• They tend to feel absolutely disgusted with themselves after they finish eating – to the point of feeling shame or distress. They know they need help, but feel powerless to seek it.

Eating Your Emotions

Where does all that hunger come from? Those who binge often eat their feelings, using food as medicine for stress and depression. And it may be hard to realize when that person is you.

Why does food “work” as a form of relief? The hypothalamus, the site of the satiety center, is also the part of the brain where the mind and body connect through hormones, which talk to the rest of your body. Various brain chemicals that are responsible for our emotions also provide a foundation for why and what we eat at certain times. These chemicals include serotonin, norepinephrine, dopamine, GABA, and nitric oxide. Different levels lead to different emotions and also cravings for different types of food:

  • Angry? You may crave tough foods, like meat, or hard and crunchy foods, like popcorn or peanut brittle.
  • Depressed? You may crave sweet, sugary foods, which includes candy or chocolate to boost energizing serotonin levels.
  • Anxious? You may find yourself savoring soft and sweet foods like ice cream.
  • Stressed? You may desire that salty bag of chips to get through the day.
  • Lonely? Or sexually frustrated? You may find solace in bulky, fill-you-up foods, like crackers and pasta.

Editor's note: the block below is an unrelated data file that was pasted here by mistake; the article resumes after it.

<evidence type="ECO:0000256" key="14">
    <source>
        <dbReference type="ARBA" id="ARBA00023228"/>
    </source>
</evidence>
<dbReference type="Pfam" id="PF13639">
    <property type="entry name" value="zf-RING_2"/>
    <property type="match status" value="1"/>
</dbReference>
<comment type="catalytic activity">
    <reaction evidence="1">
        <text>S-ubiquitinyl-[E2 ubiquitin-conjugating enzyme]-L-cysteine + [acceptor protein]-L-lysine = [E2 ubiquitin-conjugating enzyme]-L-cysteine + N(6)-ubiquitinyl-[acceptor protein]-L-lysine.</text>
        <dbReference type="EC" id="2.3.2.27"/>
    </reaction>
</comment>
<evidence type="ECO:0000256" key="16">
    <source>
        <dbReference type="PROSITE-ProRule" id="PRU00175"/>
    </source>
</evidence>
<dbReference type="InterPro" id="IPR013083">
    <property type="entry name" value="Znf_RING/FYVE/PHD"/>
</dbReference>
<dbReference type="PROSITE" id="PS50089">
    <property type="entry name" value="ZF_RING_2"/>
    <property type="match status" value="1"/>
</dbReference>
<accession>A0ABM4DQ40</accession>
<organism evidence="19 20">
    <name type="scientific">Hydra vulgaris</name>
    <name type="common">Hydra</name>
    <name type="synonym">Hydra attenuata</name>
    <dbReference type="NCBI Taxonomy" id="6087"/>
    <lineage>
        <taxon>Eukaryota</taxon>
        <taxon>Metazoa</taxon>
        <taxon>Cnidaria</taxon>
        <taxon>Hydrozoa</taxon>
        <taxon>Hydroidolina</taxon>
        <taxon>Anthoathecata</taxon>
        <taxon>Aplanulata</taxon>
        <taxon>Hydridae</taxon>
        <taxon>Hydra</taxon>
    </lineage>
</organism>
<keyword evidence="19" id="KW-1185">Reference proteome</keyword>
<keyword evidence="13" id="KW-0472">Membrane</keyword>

• Jealous? This tricky emotion may send you craving anything and everything you can get your hands on.

Conquering Your Emotions and Controlling Your Diet

Trying to find ways to break the emotional cycle? Remember the following tips to become a more mindful eater. If you have trouble stopping and feel distress and anxiety about food, don't hesitate to seek the help of a medical professional.

  • De-stress With Endorphins: Endorphins are brain chemicals that elevate mood and provide energy. Your brain releases these happy chemicals during exercise. Endorphins are also elevated when you’re excited, when you consume spicy foods, and when you’re making love. Instead of eating a truckload of carbs when you’re feeling down, why not go for a walk around the block with your dog?
  • Make Foods Work in Your Favor: Different foods have different effects on your stomach, your blood, and your brain. For example, turkey contains tryptophan, which increases serotonin levels, which improves your mood, combats depression, and helps you resist cravings for simple carbs. Another example, omega-3 fatty acids, found in fish, have been shown to combat depression and boost mood. Read up on the Worry Cure Diet to learn more about mood-improving diet foods to keep you slim.